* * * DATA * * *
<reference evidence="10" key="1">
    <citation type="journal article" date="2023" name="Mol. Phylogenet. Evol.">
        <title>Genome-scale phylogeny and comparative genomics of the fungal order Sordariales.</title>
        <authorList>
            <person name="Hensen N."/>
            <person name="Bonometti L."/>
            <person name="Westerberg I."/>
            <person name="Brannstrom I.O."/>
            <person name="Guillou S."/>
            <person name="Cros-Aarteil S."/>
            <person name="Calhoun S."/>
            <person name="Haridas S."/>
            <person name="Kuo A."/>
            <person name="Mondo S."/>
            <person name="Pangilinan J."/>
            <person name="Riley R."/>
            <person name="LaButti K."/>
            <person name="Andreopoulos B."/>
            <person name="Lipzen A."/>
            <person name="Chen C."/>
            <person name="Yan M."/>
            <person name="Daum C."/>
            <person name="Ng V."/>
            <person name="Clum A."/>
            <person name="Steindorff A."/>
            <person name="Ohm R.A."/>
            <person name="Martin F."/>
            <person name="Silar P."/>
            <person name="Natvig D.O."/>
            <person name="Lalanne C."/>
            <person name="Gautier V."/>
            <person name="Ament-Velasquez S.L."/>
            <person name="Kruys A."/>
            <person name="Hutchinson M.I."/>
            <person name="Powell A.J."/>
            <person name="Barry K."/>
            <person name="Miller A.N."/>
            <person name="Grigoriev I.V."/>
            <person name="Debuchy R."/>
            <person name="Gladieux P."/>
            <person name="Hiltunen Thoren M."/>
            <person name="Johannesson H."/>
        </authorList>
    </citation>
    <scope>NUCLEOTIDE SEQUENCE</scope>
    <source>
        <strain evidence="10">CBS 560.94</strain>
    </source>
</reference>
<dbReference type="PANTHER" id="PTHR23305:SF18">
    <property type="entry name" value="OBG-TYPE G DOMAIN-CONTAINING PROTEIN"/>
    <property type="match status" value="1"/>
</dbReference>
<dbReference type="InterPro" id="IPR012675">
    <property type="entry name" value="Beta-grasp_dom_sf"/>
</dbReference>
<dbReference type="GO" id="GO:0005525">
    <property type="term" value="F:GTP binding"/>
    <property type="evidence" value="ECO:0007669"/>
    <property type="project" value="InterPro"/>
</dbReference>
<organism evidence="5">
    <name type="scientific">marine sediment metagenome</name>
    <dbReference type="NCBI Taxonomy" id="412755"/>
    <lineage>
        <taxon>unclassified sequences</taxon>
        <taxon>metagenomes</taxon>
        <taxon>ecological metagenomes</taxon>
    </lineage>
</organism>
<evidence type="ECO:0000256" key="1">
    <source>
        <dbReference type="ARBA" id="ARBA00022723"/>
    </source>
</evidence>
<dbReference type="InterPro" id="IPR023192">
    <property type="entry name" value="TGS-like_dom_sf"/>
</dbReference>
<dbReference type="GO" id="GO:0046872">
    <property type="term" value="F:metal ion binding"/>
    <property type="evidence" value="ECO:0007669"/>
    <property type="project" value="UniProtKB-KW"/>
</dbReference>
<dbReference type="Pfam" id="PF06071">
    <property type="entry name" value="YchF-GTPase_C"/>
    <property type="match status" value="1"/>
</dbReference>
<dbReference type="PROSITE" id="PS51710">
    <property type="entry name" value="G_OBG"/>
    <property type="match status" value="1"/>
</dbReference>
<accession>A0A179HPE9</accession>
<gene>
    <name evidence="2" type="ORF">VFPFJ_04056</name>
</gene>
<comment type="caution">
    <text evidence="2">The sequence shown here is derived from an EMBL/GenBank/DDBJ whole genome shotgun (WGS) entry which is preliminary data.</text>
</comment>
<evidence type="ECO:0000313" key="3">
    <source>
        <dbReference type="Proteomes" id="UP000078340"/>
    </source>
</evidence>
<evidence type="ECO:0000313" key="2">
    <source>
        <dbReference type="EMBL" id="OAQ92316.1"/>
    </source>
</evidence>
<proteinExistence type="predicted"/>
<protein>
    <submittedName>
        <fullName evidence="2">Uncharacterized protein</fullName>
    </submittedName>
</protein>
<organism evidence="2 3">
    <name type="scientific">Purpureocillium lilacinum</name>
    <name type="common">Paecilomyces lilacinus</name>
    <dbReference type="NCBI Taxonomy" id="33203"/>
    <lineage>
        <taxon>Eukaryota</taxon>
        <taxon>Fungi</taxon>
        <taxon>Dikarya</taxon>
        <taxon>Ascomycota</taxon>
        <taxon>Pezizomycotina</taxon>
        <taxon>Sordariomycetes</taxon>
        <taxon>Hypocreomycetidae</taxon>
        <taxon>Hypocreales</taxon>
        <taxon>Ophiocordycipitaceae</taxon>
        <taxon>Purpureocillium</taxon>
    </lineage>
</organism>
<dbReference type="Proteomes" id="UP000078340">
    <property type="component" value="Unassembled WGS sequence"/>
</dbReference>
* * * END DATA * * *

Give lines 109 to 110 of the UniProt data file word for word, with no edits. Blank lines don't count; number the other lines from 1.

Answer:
<proteinExistence type="predicted"/>
<protein>